• similar to the definition of sexual harassment or sex discrimination, a new definition has been inserted which makes it unlawful to ‘harass a person on the ground of their sex’. Sex-based harassment will be defined as unwelcome conduct by reason of the person’s sex of a sufficiently serious nature which meets the threshold of being offensive, humiliating, intimidating, and seriously demeaning. The requirement that the conduct be seriously demeaning indicates that the intention of the provisions are to deal with more egregious forms of sex-based harassment;
  • the Sex Discrimination Act now adopts the term “worker” used in WHS laws to ensure that interns, volunteers and self-employed workers are protected. The scope of the Sex Discrimination Act now also extends to members of parliament (and their staff), judges and state public servants;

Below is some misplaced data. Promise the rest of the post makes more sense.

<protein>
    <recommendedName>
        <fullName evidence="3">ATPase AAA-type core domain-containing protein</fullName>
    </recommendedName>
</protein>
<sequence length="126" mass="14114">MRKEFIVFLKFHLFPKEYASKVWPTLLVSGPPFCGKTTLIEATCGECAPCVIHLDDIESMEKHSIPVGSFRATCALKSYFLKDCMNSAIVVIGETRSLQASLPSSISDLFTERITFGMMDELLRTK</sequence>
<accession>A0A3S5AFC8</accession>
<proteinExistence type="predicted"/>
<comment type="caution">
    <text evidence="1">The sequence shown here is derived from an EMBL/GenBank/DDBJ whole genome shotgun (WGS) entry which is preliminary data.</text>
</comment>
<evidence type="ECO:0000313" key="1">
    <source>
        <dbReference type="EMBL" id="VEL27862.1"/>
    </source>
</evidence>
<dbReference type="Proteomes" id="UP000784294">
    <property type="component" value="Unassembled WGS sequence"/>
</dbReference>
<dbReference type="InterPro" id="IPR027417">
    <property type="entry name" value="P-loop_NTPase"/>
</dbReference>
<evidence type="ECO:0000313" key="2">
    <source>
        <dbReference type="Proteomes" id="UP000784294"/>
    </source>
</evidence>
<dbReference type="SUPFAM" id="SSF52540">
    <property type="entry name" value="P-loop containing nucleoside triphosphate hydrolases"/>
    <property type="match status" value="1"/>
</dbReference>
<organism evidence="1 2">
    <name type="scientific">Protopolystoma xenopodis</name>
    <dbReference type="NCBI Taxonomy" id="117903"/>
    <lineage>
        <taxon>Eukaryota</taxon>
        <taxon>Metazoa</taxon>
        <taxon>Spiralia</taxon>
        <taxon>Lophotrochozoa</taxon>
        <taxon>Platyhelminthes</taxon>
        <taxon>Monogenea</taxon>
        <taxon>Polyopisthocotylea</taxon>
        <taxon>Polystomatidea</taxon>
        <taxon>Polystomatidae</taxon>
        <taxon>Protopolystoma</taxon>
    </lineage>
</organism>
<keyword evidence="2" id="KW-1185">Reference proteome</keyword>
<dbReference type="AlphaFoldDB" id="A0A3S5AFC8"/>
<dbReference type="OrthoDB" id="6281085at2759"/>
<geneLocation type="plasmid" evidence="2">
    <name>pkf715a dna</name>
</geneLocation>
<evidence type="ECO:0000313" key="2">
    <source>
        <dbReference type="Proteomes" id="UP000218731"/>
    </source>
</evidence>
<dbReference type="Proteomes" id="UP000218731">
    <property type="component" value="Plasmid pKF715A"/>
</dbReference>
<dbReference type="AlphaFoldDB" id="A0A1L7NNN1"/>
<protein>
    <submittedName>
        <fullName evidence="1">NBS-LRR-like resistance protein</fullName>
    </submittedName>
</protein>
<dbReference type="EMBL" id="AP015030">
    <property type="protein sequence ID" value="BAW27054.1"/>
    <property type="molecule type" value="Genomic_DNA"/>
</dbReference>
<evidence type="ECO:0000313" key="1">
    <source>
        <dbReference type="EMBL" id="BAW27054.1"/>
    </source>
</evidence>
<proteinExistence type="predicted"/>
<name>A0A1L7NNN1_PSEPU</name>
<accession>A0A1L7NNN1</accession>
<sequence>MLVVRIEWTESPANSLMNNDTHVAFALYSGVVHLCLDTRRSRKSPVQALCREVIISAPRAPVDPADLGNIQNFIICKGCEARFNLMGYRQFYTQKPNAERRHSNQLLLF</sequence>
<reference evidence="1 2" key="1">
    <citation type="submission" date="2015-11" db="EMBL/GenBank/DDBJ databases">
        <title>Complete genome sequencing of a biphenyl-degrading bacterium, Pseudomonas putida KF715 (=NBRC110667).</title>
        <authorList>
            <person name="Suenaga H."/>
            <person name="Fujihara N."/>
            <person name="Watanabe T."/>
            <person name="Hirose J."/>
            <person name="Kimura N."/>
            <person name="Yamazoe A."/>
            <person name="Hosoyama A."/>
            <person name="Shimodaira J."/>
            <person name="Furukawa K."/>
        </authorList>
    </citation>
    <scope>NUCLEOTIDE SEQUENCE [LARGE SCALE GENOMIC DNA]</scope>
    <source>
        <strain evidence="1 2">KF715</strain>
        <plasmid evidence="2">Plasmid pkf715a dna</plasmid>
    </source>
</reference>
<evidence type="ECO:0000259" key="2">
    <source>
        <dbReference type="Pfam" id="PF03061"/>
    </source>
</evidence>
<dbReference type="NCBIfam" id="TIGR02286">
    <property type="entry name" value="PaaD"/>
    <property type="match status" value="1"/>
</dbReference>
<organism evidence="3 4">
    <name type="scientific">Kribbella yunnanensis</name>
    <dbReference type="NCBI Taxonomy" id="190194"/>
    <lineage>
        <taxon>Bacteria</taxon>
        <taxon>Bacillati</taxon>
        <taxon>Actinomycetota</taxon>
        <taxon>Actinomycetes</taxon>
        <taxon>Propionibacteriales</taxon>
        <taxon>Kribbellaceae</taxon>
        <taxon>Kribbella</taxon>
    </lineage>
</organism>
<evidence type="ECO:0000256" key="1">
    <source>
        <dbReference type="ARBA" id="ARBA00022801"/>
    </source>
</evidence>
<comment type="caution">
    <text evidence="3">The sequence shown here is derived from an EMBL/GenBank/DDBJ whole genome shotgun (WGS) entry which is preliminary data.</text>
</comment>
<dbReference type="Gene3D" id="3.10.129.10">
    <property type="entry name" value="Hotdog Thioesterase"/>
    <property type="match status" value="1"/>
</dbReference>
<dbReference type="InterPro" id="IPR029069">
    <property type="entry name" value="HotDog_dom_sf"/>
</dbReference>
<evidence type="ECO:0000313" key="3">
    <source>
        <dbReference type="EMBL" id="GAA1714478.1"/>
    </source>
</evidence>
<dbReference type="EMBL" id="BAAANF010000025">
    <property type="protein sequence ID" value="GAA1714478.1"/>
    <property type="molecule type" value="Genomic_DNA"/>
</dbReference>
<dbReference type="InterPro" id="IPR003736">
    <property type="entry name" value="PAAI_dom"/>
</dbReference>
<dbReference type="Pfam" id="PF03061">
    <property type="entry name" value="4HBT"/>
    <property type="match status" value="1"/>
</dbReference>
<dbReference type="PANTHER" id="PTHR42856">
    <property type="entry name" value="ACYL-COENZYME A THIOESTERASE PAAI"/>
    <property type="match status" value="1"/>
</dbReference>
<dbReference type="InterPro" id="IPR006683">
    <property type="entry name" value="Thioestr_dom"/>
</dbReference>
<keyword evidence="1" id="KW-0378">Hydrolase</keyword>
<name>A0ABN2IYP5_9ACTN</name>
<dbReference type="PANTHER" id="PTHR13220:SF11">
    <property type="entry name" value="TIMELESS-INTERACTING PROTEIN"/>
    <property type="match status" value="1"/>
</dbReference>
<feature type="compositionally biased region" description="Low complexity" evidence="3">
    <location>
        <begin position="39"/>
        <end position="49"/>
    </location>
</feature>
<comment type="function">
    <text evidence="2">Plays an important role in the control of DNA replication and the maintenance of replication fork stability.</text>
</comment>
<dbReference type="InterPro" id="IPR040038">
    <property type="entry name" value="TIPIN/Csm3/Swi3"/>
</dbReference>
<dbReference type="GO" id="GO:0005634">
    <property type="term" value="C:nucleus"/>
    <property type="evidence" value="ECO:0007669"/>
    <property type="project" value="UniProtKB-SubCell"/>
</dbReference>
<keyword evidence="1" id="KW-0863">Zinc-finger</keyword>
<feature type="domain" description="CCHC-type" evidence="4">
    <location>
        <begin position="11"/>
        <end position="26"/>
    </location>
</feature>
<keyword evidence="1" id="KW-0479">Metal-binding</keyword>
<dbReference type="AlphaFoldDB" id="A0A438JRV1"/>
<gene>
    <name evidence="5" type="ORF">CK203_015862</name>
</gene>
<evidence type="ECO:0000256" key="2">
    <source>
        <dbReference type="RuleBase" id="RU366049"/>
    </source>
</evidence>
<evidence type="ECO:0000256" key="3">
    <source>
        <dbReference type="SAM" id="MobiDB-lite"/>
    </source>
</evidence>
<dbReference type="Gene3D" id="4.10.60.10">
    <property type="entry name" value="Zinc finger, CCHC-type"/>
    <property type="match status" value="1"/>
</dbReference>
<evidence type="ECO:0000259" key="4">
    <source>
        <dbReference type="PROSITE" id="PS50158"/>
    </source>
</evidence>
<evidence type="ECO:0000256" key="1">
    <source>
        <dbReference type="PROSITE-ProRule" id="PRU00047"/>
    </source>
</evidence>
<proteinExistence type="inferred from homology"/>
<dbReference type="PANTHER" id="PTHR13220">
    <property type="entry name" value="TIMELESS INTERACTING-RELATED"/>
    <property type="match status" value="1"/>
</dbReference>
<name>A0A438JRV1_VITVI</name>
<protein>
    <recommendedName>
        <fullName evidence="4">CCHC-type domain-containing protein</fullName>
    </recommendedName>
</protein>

• the AHRC will have discretion to terminate a complaint relating to the Sex Discrimination Act, where it had been lodged more than 24 months after the alleged acts took place (previously 6 months);
  • the Fair Work Act now confirms that sexual harassment is a valid reason for dismissal (it already is but this now has legislative backing); and
  • workers can now apply to the Fair Work Commission for an order to stop sexual harassment in the workplace, extending the Commission’s current stop-bullying jurisdiction. The new jurisdiction commences 2 months after the legislative amendments come into operation.

What should Board Directors make of this?